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FIRST PERSON

Of Baseball, Box Scores and Bonding

May 11, 1997|CHRIS ERSKINE | TIMES STAFF WRITER

Butler had three hits, the little red-haired girl tells me. "In two at-bats."

"That's impossible," I say.

"Says right here," she insists, pointing to the box score.

It's Sunday morning, and I'm teaching the little red-haired girl how to read the Sports section.

Like a lot of beginners, she tends to start with the first page, then work her way inside. But I am teaching her the proper way to read the Sports, turning to the box scores first, then the standings, then working her way back to the cover page, saving Jim Murray for last, kind of like dessert.

"When I was your age, Jim Murray was God," I tell her. "And you know what? He's still God. Forget Grantland Rice and Red Smith. Jim Murray is the greatest American sportswriter."

"Sure, Dad," she says, rolling her eyes and turning to the American League standings.

Talking to a dad about baseball is like talking about politics with a lunatic, full of passion and loopy observations. It's frightening and funny all at once. And the little red-haired girl eats up every word.

"Dad, tell me again how the Cubs folded in '69 and broke your heart," the 6-year-old says. "Tell me about that."

So I tell her about Santo and Kessinger and how Billy Williams couldn't pull the team together and Ernie Banks was past his prime, which was just really lucky for the Mets, because Ernie Banks in his prime was really something to watch. Willie Mays may have had more talent, but Ernie Banks had more heart. And you should never underestimate heart.

"Ernie who?" she asks.

Poor kid. She learned about baseball by watching her older brother play Little League. Her brother's a pretty good player, of course, but he once spent an entire inning smashing a bumble bee on the dugout bench, then sprinkling it with dirt.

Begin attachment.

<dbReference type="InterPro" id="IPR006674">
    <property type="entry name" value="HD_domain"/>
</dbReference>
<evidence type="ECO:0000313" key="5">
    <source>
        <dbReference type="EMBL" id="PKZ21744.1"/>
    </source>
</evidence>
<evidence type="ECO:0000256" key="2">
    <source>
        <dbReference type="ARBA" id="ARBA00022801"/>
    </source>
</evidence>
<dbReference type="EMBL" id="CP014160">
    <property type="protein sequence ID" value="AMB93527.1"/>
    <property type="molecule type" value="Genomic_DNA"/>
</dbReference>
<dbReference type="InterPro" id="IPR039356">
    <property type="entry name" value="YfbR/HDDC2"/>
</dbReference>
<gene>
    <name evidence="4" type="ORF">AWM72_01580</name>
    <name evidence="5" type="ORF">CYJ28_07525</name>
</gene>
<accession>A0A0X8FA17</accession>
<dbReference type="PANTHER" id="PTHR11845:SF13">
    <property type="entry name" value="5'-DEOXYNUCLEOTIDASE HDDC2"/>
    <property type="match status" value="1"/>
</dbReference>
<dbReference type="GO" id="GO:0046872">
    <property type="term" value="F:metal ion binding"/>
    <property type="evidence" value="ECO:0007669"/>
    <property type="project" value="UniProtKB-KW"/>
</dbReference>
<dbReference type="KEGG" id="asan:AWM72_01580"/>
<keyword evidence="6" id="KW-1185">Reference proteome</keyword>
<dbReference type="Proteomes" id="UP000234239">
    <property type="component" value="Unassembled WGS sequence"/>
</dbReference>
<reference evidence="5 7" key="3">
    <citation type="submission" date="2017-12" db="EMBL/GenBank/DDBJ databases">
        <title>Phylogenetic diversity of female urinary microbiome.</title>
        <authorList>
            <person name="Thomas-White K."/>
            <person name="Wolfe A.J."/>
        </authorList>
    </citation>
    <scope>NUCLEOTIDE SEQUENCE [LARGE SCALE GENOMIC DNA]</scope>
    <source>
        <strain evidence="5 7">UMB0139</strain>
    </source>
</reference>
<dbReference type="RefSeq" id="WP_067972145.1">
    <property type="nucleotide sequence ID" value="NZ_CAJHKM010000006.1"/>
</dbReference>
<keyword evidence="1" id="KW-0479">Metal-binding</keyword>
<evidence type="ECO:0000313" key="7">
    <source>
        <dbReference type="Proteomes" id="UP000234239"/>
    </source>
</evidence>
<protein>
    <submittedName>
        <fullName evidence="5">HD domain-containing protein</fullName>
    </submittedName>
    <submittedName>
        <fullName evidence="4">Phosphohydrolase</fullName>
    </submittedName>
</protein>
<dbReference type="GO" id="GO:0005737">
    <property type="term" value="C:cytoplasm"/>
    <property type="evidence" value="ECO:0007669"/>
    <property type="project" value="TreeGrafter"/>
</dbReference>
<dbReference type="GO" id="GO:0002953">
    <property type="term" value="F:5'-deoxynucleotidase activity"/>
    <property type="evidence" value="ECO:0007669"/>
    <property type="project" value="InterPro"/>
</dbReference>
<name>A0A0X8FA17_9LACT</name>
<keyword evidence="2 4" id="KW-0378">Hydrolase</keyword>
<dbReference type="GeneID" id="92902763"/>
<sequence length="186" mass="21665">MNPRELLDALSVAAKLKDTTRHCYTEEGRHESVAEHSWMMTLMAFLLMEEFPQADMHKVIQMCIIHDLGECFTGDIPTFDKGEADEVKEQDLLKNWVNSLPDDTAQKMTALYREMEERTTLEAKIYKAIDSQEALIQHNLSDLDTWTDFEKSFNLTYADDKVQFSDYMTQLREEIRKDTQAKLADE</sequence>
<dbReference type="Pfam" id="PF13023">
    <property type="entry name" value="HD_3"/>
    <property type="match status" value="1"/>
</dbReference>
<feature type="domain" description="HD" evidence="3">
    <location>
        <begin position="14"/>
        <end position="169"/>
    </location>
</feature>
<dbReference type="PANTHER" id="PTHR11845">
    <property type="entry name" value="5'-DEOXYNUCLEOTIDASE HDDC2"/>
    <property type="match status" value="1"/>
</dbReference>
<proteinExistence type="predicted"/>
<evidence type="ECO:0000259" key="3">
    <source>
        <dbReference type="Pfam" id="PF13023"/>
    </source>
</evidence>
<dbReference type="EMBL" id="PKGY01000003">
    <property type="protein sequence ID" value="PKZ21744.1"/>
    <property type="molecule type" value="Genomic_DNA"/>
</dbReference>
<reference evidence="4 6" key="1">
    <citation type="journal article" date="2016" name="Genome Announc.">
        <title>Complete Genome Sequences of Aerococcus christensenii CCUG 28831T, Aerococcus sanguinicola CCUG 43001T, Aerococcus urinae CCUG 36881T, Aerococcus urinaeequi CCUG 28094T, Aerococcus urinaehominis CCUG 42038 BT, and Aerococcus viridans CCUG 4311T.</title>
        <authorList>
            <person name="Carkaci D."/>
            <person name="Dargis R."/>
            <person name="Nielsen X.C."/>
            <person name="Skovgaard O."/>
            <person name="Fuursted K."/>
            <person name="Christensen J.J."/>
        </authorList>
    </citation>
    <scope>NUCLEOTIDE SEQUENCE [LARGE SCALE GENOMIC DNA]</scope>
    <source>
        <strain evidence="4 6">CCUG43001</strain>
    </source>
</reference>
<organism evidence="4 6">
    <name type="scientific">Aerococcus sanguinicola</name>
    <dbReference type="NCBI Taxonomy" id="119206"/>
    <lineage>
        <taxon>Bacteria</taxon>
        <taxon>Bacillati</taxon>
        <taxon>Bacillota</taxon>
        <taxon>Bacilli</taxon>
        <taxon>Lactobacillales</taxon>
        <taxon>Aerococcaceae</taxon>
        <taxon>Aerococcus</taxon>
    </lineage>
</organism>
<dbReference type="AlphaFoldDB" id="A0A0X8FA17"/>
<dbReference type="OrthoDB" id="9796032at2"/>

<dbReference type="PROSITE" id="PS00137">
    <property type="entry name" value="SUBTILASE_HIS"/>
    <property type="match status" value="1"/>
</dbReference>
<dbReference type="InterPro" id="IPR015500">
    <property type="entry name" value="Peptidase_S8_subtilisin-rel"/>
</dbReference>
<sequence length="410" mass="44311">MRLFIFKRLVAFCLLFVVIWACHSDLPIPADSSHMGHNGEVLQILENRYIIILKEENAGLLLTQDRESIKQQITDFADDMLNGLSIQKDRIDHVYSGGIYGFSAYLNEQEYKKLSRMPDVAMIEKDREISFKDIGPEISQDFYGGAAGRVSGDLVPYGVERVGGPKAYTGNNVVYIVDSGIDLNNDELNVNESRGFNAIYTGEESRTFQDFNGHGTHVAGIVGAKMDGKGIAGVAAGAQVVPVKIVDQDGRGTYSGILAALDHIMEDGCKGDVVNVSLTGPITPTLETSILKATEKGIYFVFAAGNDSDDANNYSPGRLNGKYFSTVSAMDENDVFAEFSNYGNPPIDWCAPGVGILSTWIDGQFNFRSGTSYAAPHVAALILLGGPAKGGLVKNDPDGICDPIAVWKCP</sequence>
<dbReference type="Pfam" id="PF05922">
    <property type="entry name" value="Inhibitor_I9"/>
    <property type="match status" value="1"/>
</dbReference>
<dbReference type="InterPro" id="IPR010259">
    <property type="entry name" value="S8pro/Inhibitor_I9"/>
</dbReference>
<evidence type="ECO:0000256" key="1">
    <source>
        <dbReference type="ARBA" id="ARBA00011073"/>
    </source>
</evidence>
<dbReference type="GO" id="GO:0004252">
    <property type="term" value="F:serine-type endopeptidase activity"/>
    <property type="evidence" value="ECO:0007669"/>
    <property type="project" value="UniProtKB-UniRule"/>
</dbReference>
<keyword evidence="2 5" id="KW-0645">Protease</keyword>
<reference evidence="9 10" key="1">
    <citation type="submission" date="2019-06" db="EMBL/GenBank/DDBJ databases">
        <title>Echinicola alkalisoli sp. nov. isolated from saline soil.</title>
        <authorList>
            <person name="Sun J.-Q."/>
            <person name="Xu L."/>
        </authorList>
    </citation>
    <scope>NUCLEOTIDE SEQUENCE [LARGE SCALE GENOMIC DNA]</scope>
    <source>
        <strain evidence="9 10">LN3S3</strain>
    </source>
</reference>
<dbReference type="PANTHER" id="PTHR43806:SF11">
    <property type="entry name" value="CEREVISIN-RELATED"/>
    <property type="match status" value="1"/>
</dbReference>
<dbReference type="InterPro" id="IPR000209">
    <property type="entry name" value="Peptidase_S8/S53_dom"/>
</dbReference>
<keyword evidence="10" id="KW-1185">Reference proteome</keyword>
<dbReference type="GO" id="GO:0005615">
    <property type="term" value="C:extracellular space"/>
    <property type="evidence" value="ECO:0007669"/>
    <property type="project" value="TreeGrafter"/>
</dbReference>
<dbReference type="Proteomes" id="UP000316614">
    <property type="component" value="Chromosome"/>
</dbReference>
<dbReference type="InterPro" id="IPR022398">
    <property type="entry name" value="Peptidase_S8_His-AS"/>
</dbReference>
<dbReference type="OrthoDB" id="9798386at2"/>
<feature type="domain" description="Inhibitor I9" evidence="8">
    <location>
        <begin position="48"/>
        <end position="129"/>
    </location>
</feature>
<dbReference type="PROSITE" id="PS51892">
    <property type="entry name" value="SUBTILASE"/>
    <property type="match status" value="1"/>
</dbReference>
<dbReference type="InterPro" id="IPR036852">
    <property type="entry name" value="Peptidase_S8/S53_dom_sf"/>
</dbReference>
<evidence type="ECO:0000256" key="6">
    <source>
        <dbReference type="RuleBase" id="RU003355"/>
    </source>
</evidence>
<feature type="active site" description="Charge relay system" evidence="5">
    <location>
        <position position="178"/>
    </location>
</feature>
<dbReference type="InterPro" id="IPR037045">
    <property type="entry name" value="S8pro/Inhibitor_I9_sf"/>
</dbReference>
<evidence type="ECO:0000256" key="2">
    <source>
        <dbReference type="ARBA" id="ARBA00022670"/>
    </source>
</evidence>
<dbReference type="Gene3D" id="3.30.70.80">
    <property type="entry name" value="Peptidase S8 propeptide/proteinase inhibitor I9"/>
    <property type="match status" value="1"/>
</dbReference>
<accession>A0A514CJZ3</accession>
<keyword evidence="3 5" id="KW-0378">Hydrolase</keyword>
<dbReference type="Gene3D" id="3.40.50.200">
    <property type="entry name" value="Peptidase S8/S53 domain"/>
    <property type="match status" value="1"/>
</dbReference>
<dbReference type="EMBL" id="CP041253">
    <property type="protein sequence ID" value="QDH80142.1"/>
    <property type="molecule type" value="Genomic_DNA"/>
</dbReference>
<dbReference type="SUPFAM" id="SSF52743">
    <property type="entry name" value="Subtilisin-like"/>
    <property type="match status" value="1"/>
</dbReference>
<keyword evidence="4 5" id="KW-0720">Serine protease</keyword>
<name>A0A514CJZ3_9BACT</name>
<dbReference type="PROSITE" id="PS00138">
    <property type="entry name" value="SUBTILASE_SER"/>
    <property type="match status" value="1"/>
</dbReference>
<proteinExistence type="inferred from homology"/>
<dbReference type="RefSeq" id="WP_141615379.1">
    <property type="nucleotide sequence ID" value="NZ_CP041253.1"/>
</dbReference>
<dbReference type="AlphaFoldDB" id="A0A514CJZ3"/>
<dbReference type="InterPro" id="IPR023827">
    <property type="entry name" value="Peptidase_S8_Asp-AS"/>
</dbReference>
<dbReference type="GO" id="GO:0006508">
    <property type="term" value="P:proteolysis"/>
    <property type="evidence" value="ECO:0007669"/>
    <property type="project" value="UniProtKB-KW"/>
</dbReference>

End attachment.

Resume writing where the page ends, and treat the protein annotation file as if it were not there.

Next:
For a while, this turned the little red-haired girl off sports. She assumed all athletes were killers.

"You think your brother's bad?" I tell her. "You should see what the owners do."

"Huh?" she says.

"The owners," I say. "They're ruthless."

"Huh?"

"How about I tell you about the '54 Yankees?" I ask.

"OK."

So we lie back on the couch again, and I tell her about the great New York teams of the '50s, about Berra and Maris and Mantle, some of the finest ballplayers the sport has ever known. In a few minutes, it becomes clear that she's never heard of any of these guys. Not a one.

"You're kidding, right?" I say.

"Nope."

"Where are you from, Mars?"

"Earth," she says.

"Earth? Really? What part exactly?"

*

She was once a promising young ballplayer herself, this kid, an ingenue of the infield, a princess at the plate. She would slap line drives, then sprint for first base in 100 tiny steps, sometimes stopping to rest, but only if she was really tired. Some compared her to a young Roberto Clemente.

Her finest moment probably came in the first inning of the first game when, chewing four pieces of Bazooka, she blew a bubble roughly the size of a human head.

"It got all over my face," she would later tell sportswriters.

But midway through the season, she went into an awful slump. Suddenly, she couldn't hit the curveball, or the fastball, or any other kind of pitch that the coach softly lobbed to her over and over in endless innings on lumpy school playgrounds.

"Swing the bat!" her big brother would yell to her from behind the backstop. "Just swing the bat!"

He had no sympathy for kids who couldn't hit. A ferocious batter himself, he is known for swinging at almost anything that comes near home plate. Birds. Bees. Even pitches 3 feet over his head.

He once swung at a hummingbird 30 feet away. "It was bothering me," he explained.

So, still stinging from her collapse at the plate, the little red-haired girl decided to take this year off from baseball and concentrate on kindergarten and jumping rope.

And, most of all, learning to read the Sports section.

We are on the last page now, running out of standings, running short of roundups. In spring, a Sports section is in full bloom, with baseball and basketball and Preakness previews. But eventually, even a spring Sports section comes to an end.

So she begins to build a tent, laying the Sports pages, one sheet at a time, across my face and stomach until I am completely covered.

"Is it dark in there?"

"Yeah," I say. "Come on in."

She wiggles in next to me on the couch, past the baseball standings and the weekend TV listings, careful not to crinkle Jim Murray. She may be just a beginner, but she knows you never crinkle Jim Murray.

"Ouch."

"Sorry," she says, apologizing for her bony knees before wiggling in a little closer. "There. Now no one will find us."

I try to breathe through the newsprint. It smells like baseball, this paper, like Dodger Stadium in spring, like Wrigley in July. Or maybe it just smells like newsprint.

"You asleep, Daddy?"

"No, I'm just dreaming."

"Oh," she says. "Want me to tell you about the Cubs?"

"Who?"

"The Cubs," she says. "You know, the Cubbies."

"Sure," I say. "Tell me about those Cubbies."

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